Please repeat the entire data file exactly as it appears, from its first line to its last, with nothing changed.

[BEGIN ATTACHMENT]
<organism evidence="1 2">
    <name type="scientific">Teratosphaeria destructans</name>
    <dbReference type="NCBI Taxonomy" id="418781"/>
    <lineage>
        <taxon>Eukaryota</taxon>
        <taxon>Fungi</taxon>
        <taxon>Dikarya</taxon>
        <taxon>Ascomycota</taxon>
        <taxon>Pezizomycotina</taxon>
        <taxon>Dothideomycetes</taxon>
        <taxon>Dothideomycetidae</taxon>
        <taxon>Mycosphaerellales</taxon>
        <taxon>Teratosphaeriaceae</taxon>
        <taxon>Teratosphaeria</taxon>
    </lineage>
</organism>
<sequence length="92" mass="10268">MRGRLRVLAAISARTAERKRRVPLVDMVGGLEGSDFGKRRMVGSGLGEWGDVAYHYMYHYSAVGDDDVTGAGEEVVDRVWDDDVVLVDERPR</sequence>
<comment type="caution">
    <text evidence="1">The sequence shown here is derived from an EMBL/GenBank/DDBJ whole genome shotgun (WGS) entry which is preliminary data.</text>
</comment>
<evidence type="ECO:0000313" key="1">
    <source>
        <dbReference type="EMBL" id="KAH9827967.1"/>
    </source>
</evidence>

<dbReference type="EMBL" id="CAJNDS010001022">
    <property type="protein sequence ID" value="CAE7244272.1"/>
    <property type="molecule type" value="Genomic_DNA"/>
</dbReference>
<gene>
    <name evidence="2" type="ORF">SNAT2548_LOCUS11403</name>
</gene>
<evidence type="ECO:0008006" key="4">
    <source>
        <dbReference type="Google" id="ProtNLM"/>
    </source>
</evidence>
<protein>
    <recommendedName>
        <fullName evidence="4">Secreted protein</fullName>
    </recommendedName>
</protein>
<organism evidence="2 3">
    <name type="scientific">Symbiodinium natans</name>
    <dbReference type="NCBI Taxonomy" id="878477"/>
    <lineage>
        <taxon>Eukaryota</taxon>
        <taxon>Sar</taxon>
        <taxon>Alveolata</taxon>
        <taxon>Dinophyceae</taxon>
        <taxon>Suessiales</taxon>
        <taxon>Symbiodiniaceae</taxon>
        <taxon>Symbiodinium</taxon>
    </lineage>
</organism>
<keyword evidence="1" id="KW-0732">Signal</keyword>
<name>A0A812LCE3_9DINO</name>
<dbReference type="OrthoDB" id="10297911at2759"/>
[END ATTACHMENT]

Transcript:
<organism evidence="1 2">
    <name type="scientific">Teratosphaeria destructans</name>
    <dbReference type="NCBI Taxonomy" id="418781"/>
    <lineage>
        <taxon>Eukaryota</taxon>
        <taxon>Fungi</taxon>
        <taxon>Dikarya</taxon>
        <taxon>Ascomycota</taxon>
        <taxon>Pezizomycotina</taxon>
        <taxon>Dothideomycetes</taxon>
        <taxon>Dothideomycetidae</taxon>
        <taxon>Mycosphaerellales</taxon>
        <taxon>Teratosphaeriaceae</taxon>
        <taxon>Teratosphaeria</taxon>
    </lineage>
</organism>
<sequence length="92" mass="10268">MRGRLRVLAAISARTAERKRRVPLVDMVGGLEGSDFGKRRMVGSGLGEWGDVAYHYMYHYSAVGDDDVTGAGEEVVDRVWDDDVVLVDERPR</sequence>
<comment type="caution">
    <text evidence="1">The sequence shown here is derived from an EMBL/GenBank/DDBJ whole genome shotgun (WGS) entry which is preliminary data.</text>
</comment>
<evidence type="ECO:0000313" key="1">
    <source>
        <dbReference type="EMBL" id="KAH9827967.1"/>
    </source>
</evidence>

<dbReference type="EMBL" id="CAJNDS010001022">
    <property type="protein sequence ID" value="CAE7244272.1"/>
    <property type="molecule type" value="Genomic_DNA"/>
</dbReference>
<gene>
    <name evidence="2" type="ORF">SNAT2548_LOCUS11403</name>
</gene>
<evidence type="ECO:0008006" key="4">
    <source>
        <dbReference type="Google" id="ProtNLM"/>
    </source>
</evidence>
<protein>
    <recommendedName>
        <fullName evidence="4">Secreted protein</fullName>
    </recommendedName>
</protein>
<organism evidence="2 3">
    <name type="scientific">Symbiodinium natans</name>
    <dbReference type="NCBI Taxonomy" id="878477"/>
    <lineage>
        <taxon>Eukaryota</taxon>
        <taxon>Sar</taxon>
        <taxon>Alveolata</taxon>
        <taxon>Dinophyceae</taxon>
        <taxon>Suessiales</taxon>
        <taxon>Symbiodiniaceae</taxon>
        <taxon>Symbiodinium</taxon>
    </lineage>
</organism>
<keyword evidence="1" id="KW-0732">Signal</keyword>
<name>A0A812LCE3_9DINO</name>
<dbReference type="OrthoDB" id="10297911at2759"/>